Be attentive to the speed, intonation, and clarity of your speech

When lecturing to a class or discussing various points, it can be helpful to speak in a way that is clear and evenly paced. Multiple forms of input and comprehension checks can be especially helpful. For example, when posing a question to the class, having the question written on a projector, whiteboard, or other space for students to refer to can help them process the question visually and verbally. Additionally, instructors may use idioms, colloquialisms, phrasal verbs (e.g.-- “play out”), and/or culturally specific language that may be unfamiliar to students; try to be mindful of these words and phrases and offer brief explanations/clarifications when possible. For example, “I think you will find this assignment to be a piece of cake or especially easy.”

Provide support and encouragement

Contributing to a class discussion can feel like a risk for any students; it is an act of vulnerability where students are sharing their voices, language, and ideas unsure of how they will be received. When students are validated in their contributions, they are more willing to participate. You can do this by thanking students for their contributions (and using students’ names), connecting their contributions to one another, and/or referring to their contributions at various points throughout the class. If you find a student is struggling to locate a word or phrase, don’t be afraid to offer a suggestion. If a response is slightly unclear, you can ask clarifying questions, elaborate on the response, and or repeat the response back to the class. For example, “I think that what you said about X, Y, Z is an interesting point because…” or “What I hear you saying about X is …..”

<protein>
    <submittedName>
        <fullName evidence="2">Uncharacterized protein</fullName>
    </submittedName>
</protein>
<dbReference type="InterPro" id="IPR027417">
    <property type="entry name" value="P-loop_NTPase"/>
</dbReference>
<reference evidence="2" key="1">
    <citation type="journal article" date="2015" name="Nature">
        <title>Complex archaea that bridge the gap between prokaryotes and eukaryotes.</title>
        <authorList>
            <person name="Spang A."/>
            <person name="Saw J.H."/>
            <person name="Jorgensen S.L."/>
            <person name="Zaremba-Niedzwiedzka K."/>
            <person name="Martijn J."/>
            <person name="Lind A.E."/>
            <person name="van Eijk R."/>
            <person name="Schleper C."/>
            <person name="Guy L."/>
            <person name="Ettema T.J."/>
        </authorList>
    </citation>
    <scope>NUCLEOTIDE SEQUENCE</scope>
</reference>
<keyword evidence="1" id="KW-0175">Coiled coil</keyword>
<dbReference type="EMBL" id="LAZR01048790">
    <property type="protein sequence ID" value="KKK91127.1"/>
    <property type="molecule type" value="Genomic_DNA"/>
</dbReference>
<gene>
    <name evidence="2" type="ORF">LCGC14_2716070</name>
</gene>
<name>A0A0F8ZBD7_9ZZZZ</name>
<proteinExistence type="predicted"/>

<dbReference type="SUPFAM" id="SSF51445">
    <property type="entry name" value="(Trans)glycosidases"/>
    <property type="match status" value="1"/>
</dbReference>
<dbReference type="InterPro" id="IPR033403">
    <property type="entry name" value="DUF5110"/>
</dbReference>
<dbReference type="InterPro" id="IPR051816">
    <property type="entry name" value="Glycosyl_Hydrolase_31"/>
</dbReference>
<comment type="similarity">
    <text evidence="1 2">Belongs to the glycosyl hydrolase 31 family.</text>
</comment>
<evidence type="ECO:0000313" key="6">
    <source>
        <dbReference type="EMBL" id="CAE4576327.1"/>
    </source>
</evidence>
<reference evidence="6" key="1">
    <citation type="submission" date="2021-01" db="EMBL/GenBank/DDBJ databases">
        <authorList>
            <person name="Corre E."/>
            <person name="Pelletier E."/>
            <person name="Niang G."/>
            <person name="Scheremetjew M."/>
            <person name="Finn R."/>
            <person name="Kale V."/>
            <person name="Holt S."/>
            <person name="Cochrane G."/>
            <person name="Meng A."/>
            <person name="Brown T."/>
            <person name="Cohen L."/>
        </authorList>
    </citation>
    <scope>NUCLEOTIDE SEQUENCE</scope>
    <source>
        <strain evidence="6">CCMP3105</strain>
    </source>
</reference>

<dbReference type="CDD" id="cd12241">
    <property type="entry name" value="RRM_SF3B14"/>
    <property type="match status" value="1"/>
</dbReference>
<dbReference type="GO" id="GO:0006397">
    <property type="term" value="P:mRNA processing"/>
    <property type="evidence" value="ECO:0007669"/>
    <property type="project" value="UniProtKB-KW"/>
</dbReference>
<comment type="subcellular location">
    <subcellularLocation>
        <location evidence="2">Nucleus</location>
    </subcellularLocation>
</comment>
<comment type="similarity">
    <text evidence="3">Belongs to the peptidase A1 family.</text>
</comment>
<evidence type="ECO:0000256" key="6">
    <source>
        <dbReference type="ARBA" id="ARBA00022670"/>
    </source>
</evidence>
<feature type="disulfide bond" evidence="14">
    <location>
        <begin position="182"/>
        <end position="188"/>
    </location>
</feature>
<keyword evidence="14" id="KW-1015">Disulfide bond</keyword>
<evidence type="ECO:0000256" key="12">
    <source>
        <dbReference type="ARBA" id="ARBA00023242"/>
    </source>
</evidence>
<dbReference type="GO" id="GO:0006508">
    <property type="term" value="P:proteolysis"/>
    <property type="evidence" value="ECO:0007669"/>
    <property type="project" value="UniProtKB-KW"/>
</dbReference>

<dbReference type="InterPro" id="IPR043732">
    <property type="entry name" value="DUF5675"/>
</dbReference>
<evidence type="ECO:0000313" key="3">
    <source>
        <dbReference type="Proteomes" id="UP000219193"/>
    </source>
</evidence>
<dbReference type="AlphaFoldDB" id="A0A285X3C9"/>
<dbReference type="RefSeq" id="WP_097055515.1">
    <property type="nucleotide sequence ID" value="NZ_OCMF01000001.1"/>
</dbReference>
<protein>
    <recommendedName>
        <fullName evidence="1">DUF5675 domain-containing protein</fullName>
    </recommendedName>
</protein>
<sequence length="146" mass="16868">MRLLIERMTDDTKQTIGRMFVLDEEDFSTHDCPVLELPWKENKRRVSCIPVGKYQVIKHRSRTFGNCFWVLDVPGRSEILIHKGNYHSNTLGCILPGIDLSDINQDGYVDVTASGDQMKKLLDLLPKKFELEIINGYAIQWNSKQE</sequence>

Sources

Fostering and Assessing Equitable Classroom Participation. (2022). The Harriet W. Sheridan Center for Teaching and Learning at Brown University, https://www.brown.edu/sheridan/teaching-learning-resources/teaching-resources/course-design/creating-syllabus/equitable-classroom-participation

Oxner, A. & Bandy, J. (2020). Teaching International Students. Vanderbilt University Center for Teaching. https://cft.vanderbilt.edu/guides-sub-pages/teaching-international-students/.

Teaching Multilingual Students. (2022). UNC at Chapel Hill Writing Center. https://writingcenter.unc.edu/teaching-multilingual-students/. 

Zhang-Wu, Q.. (2022). Languaging Myths and Realities: Journeys of Chinese International Students. Multilingual Matters.